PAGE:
Ex sent me an email yesterday with, among other things, a paragraph talking about how great of a parent he is (always has nutritious food available, DD feels safe there, etc). I feel like I should set the record straight, because I have some signs that while the visits are not dangerous, they aren't going very well for DD. DD is sometimes ok with visits and other times, she is very distressed and screams about how she doesn't like dad and doesn't want to go. She nearly always has emotional/behavioral issues the evening that she comes back. And she always comes back so hungry and thirsty that she's angry.
Because Ex has said before that he plans to file for more time with DD, that makes me wonder if he wrote that email to have a paper trail that supposedly shows he's such a great parent. On the other hand, he rarely does what he says he'll do, including file to change visitation/custody. And, the last time I said something to him about how DD comes back from visitation was when she wasn't changed for so long she had a rash and had peed entirely through her diaper and pants. When I said something about it to Ex over text, he blew up and sent angry texts and voicemails to me, accusing me of jumping to conclusions and acting against DD's interests, etc. He even hounded me about it when we met in person, demanding that I tell him I thought he was a good parent.
So... I don't really want to stir stuff up when I can just let it slide, but I also don't want to let him make a false paper trail for his possible custody plans. I feel like the two options are either to 1 respond back to the other parts of the email and don't even bother trying to set the record straight because I already keep my own records of the visitation problems or 2 respond and directly but politely say that there are problems with food and DD's emotional state when she comes back.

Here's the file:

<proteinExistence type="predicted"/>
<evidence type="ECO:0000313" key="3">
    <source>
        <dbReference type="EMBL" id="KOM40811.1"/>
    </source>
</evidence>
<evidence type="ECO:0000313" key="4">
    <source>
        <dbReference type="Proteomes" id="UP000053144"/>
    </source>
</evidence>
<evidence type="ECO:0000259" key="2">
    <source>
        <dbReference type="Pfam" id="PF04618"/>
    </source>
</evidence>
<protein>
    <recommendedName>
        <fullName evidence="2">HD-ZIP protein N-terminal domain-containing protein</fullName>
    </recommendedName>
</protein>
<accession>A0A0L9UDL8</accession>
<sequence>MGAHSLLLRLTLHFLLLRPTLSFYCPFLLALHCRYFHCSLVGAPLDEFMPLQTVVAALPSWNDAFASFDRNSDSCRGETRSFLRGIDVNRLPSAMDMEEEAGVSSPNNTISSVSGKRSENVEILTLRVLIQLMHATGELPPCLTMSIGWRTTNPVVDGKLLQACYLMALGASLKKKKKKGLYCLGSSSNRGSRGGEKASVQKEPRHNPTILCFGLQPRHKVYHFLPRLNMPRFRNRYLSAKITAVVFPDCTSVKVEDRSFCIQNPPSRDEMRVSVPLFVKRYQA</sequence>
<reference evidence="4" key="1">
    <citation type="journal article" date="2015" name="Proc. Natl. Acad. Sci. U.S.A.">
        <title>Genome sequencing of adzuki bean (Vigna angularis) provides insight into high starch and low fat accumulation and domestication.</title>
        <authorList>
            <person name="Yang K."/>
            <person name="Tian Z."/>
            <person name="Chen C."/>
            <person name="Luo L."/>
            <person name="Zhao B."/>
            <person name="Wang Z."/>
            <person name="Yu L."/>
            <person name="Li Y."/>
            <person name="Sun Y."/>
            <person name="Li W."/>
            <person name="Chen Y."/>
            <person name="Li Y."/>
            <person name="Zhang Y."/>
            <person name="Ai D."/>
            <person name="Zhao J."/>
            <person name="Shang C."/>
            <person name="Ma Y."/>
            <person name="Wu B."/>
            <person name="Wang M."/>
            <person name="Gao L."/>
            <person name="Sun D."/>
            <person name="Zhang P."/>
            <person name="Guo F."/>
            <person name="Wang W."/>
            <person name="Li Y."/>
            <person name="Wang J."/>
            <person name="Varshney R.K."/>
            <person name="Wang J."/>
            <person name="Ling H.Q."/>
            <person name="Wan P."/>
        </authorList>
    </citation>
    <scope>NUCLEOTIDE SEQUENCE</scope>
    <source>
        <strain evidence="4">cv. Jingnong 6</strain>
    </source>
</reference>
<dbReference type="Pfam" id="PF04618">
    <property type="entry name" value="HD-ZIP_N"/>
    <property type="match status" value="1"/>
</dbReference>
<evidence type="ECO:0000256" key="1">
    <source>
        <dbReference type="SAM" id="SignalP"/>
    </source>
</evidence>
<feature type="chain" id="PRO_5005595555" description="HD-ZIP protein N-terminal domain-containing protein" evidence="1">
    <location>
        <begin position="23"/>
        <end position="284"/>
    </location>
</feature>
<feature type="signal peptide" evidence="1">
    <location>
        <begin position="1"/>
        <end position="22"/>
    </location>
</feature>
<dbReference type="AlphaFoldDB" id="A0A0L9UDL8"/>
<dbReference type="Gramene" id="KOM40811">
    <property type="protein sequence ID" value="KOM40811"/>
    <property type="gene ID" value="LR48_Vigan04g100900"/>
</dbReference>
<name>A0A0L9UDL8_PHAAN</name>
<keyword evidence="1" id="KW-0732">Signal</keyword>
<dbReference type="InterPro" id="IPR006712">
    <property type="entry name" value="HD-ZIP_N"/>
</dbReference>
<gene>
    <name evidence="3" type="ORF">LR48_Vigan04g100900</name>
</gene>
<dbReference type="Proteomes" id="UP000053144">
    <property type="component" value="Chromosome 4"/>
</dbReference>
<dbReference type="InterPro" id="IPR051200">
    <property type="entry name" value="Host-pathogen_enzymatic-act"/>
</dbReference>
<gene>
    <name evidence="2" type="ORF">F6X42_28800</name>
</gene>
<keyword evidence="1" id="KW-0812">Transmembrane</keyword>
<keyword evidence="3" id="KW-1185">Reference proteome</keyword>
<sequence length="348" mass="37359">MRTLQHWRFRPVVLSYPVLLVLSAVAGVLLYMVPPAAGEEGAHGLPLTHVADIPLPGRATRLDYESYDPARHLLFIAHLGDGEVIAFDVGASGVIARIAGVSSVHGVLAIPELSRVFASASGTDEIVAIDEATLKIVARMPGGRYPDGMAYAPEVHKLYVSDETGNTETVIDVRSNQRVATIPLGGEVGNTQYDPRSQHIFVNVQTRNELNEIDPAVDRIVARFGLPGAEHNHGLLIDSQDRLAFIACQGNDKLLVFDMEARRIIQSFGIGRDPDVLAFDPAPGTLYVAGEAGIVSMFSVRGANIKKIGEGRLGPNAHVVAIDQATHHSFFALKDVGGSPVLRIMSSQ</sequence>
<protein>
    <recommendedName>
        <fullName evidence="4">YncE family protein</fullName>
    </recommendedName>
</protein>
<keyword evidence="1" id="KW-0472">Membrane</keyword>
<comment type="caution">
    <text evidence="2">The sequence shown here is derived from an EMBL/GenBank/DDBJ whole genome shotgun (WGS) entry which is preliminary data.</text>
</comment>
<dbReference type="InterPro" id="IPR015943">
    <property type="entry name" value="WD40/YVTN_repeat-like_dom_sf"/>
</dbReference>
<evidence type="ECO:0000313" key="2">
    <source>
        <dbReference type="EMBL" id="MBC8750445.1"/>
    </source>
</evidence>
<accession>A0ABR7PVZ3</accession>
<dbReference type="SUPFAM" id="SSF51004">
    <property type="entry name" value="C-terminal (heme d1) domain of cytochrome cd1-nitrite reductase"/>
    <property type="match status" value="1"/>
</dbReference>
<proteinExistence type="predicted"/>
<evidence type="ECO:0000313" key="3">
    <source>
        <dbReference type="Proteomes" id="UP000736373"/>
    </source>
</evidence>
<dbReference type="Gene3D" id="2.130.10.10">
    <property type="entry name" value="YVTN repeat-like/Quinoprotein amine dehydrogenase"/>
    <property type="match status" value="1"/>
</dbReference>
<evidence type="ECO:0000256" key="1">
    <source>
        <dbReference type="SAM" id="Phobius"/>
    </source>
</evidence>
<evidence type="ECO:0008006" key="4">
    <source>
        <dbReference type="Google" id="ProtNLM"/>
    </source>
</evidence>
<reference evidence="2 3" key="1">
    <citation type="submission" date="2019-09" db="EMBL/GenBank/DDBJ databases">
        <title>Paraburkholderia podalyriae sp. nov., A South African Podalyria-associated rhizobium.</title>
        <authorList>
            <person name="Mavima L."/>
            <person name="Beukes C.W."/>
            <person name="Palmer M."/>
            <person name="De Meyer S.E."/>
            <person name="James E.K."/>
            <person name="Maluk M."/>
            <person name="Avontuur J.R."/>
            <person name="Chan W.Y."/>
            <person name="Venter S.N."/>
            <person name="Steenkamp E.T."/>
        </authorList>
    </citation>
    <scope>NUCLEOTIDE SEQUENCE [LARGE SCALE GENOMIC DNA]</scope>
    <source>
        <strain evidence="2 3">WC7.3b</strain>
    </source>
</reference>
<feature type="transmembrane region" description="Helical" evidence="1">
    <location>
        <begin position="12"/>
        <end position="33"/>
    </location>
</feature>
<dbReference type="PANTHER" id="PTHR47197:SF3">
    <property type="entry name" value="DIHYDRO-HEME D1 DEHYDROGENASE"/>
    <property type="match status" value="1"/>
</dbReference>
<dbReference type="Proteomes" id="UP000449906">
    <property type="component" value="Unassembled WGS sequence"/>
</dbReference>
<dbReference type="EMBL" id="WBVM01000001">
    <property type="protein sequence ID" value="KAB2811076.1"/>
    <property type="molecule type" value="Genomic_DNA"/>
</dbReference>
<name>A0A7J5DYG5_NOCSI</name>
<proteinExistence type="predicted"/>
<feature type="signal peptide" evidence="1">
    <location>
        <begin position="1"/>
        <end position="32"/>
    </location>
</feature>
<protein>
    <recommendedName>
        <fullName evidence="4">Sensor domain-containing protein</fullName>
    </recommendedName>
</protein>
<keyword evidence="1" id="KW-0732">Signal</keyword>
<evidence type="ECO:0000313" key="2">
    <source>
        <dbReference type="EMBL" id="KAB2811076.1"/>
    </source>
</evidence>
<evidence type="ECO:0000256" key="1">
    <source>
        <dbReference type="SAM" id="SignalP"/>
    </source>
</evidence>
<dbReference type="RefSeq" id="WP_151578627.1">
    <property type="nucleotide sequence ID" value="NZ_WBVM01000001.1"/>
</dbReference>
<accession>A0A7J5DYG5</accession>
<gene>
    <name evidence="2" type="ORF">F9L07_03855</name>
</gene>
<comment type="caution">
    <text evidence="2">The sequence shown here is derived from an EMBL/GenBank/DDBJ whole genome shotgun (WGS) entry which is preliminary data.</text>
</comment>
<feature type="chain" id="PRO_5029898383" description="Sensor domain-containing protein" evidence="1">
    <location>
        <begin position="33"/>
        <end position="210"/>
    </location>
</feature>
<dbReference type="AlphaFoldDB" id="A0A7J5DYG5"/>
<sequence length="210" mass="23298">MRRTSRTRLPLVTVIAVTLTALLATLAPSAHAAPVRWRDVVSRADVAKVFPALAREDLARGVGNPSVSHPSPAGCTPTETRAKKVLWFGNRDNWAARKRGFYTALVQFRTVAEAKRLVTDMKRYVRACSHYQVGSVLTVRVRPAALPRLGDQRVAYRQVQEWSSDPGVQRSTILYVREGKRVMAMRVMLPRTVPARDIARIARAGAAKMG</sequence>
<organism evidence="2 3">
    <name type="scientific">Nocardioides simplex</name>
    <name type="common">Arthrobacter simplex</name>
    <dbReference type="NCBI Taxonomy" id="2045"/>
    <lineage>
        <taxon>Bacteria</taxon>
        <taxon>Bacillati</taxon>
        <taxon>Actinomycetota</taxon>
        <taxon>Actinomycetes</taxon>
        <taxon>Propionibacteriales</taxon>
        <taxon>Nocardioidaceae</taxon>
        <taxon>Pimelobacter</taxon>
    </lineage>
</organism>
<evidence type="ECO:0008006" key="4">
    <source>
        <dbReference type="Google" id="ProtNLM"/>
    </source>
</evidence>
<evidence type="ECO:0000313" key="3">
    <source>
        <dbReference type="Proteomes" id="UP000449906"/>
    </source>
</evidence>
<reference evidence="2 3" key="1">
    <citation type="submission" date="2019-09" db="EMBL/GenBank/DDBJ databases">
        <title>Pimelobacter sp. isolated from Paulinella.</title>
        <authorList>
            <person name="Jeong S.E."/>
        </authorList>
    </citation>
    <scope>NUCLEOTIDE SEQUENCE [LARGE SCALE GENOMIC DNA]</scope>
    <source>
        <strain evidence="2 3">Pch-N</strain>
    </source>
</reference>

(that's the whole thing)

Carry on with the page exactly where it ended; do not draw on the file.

If this helps, my partner is usually at home when DD goes to visits and comes back, and he can confirm that she is often distressed before and after.
I do think he's trying to bait you into giving written evidence that you agree he's a good father. Did you save the texts and voicemails from his outburst? That'd definitely be helpful.
I'm not sure how you should reply, and I hope that this works out alright. You can't sound overly antagonistic, but if your daughter is routinely coming back hungry and thirsty and dirty- it doesn't matter if he's got good food if he's not giving it to her!
Proud Formula Feeder, I support how ALL parents feed their babies. Breast or bottle, formula or breastmilk, and any combination thereof.
Happily married since 4/30/2009 Our first was born 4/23/2013
If your ex files for visitation, he will almost definitely get at least every weekend. So while it sounds like he is unlikely to actually do it, I agree that having her see a therapist might be helpful to deal with this amount of visitation and perhaps eventually more.
My kids act out a lot after they come back from dad's too. It's really frustrating and hard to deal with. My 4-year-old also often says he doesn't want to go and that he doesn' t like dad, etc., and it breaks my heart. Like you, there is nothing terrible or dangerous going on, but it's obviously hard on the kids and, of course, on me to hear about it! Good luck!
My hunch is that no response is necessary and that it would fuel a conflict that your x seems to want to start. However, I would try to get some other witnesses other than your partner, who will be viewed as biased, and keep documenting patterns. If dd remains distressed for extended periods of time after visits, then counselling may be a good idea for support for you in how to best deal with it. However, it is pretty normal for them to cry when they leave (when the visits are that far apart - shorter and more frequent visits at a consistent time is often easier on them at that age). And it is normal for them (at least in my case!) to come home hungry and exhausted after a big day with fun daddy (albeit narcissistic and self serving daddy too ). But if it is impacting her function significantly for long periods of time in between visits, then it's worth addressing with a counsellor.
~Teresa, raising DS (Jan. 02) and DD1 (Jun. 04) and DD2 (Dec. 11) with DH.